Emily K
March 20th, 2008 | LINK

“To be secular, the students should instead wear the shirt which says ‘homosexual behaviors are medically harmful, just as tobacco use is’.”

Actually, lesbian sexual practices are the “safest” and least likely of transmitting disease – even less so than heterosexual practices.

http://www.cdc.gov/hiv/topics/women/resources/factsheets/wsw.htm

zrainswva
March 20th, 2008 | LINK

Notreligious: I concur with TJ McFisty: Sure wish there was a way for you to walk in our shoes for a day.

We don’t face discrimination just for ‘many years'; rather, we face discrimination ALL the time. I can be fired or not hired based on my actual or perceived sexual orientation. I can be declined a loan, or housing or access to facilities based on my actual or perceived sexual orientation. In my state, further, “A civil union, partnership contract or other arrangement between persons of the same sex purporting to bestow the privileges or obligations of marriage is prohibited. Any such civil union, partnership contract or other arrangement entered into by persons of the same sex in another state or jurisdiction shall be void in all respects in Virginia and any contractual rights created thereby shall be void and unenforceable.”

My partner and I have been together 21 years, and we fully intend to enjoy the rest of our life together. Do we want to be married? No. However, we would appreciate state and federal recognition of our relationship. And to not do so is, simply put, discrimination.

I endured name calling and harrasment throughout my childhood. Not just ‘many years’, but 12 years. My parents were Christian wackos who would be perfectly okay with my sexuality so long as I didn’t practice it, i.e., join the clergy or stay celibate. All of the above are harassment, discriminatory and unacceptable.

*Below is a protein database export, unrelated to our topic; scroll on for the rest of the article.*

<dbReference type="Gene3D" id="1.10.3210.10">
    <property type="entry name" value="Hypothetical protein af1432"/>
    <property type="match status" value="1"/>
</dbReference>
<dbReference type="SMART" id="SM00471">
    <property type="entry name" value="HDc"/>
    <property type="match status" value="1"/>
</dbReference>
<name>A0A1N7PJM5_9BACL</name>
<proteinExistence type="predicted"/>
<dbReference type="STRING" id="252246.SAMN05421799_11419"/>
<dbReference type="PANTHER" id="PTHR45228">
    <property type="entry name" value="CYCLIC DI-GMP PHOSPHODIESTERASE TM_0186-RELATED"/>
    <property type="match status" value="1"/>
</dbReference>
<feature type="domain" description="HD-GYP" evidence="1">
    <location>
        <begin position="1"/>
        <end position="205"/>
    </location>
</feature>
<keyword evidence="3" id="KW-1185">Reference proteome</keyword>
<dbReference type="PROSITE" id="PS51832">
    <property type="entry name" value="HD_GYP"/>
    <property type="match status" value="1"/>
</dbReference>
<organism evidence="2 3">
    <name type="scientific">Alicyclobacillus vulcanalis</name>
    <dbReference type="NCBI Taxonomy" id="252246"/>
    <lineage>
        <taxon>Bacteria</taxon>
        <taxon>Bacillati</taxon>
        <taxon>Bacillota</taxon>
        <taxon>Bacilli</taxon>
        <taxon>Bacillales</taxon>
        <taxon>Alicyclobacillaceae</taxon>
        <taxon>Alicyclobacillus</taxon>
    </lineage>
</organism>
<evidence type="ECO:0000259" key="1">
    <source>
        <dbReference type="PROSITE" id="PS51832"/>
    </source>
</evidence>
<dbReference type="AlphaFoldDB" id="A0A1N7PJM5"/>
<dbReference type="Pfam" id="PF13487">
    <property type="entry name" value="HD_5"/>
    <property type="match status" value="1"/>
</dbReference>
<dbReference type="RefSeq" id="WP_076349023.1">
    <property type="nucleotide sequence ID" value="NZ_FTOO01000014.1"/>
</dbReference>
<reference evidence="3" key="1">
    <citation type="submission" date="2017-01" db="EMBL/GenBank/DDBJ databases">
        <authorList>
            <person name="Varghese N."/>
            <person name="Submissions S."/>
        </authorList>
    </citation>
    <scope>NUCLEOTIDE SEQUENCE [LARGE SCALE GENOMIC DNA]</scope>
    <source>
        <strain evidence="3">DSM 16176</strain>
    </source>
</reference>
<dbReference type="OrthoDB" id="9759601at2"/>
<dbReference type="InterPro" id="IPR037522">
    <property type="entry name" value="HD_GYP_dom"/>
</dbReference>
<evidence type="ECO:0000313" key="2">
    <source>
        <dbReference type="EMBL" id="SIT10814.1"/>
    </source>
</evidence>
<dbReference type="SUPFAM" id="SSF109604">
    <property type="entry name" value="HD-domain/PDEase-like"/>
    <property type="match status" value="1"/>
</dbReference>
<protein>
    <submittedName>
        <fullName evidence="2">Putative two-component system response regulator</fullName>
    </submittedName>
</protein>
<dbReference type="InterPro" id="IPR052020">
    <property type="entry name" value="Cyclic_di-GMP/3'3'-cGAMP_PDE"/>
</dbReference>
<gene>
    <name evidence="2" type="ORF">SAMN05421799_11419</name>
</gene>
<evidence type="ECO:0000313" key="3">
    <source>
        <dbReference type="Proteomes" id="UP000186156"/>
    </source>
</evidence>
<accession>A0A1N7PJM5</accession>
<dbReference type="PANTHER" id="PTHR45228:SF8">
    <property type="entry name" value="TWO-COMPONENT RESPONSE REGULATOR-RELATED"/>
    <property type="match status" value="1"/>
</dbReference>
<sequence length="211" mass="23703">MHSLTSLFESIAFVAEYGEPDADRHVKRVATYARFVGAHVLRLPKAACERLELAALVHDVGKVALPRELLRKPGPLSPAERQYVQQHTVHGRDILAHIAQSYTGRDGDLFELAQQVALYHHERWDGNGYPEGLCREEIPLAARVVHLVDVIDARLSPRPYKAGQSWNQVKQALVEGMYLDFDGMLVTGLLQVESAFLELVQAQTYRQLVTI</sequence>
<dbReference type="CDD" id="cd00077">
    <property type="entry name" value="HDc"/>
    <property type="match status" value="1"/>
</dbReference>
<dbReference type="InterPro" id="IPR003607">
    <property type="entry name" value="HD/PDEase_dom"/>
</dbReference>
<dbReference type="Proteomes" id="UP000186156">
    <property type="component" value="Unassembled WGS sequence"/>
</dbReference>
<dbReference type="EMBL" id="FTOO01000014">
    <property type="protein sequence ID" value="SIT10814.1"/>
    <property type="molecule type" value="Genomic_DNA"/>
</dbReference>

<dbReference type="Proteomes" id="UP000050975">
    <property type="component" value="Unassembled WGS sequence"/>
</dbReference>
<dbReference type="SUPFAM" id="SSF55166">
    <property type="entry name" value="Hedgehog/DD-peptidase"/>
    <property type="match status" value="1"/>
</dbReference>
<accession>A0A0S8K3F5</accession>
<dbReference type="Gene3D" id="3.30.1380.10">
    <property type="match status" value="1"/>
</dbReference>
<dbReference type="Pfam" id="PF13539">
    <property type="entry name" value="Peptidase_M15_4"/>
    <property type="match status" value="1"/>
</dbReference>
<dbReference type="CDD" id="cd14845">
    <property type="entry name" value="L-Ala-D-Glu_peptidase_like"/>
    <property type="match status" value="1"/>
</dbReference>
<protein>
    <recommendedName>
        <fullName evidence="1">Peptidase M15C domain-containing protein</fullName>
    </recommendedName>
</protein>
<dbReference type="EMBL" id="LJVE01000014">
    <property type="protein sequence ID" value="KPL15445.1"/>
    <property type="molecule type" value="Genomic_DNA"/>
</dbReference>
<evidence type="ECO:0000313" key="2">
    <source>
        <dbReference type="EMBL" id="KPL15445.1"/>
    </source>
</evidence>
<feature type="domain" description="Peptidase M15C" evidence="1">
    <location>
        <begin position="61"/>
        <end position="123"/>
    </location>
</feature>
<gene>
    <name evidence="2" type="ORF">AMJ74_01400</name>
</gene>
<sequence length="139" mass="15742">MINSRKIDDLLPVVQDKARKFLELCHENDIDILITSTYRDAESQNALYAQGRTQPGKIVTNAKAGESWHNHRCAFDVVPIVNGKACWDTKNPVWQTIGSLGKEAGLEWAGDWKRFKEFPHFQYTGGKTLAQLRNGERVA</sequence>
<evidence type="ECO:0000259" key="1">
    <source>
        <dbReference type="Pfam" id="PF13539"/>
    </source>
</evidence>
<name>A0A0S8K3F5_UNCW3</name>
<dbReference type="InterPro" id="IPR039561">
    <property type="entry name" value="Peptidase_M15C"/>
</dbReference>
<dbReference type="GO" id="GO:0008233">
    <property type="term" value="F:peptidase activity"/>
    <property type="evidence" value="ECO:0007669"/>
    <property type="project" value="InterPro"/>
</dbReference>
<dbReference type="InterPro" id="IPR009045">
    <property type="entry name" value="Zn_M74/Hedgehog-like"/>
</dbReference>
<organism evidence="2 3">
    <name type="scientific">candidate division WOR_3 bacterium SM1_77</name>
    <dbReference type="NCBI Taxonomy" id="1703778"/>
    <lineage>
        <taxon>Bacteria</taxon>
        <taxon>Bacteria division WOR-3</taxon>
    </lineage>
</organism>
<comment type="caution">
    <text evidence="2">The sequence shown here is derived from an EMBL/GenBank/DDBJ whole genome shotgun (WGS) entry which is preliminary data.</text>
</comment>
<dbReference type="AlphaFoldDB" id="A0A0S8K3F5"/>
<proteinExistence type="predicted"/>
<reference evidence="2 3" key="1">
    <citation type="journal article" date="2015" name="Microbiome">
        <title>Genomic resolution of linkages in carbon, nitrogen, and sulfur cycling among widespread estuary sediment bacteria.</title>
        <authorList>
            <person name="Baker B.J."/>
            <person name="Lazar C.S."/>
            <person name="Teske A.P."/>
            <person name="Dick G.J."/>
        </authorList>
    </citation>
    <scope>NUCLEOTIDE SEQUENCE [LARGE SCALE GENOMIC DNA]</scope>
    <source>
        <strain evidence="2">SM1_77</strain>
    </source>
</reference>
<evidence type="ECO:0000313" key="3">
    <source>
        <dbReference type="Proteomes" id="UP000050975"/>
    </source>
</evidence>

I also find offensive your suggestion that “homosexual behaviors are medically harmful, just as tobacco use is.” I beg your pardon, sir, but what is harmful is the emotional and spiritual grief that is imposed on the gay person because of his or her orientation or perceived orientation.

Timothy Kincaid
March 20th, 2008 | LINK

As I mentioned above, homophobes are also often anti-Semites. Thank you nonreligiousbutmw for illustrating my point so clearly.

Beyond that I will not be addressing your irrelevant, rambling, hateful questions.

Stefano
March 20th, 2008 | LINK

Fighting for the principles of human rights and civil liberties is not working for any group over another. What should be focused on is what is being done to uphold the principles, universally accepted principles, of peace and human rights.

notreligiousbutmw
March 20th, 2008 | LINK

Comment removed due to violation of our comments policy, specifically persistent disruptive off-topic comments.

Jason D
March 20th, 2008 | LINK

stop feeding the trolls!

notreligiousbutmw
March 20th, 2008 | LINK

Once again, I don’t have anything new 2 add, as ur simply rerunning what I’ve heard b4. I expect u 2 find what I write 2 offend u. But keep in mind that it was u who pushed ur views in the schools. I side with the students who r willing 2 wear t-shirts such as homosexual behaviors r bad, if 4 no other reason, 2 give their side. U’ll find it offensive, but ur going 2 have 2 learn 2 putup with views of those who c something wrong with ur sexual behaviors, even if u don’t like it. They didn’t raise it, u did. The T-shirts were worn in reaction 2 what u did.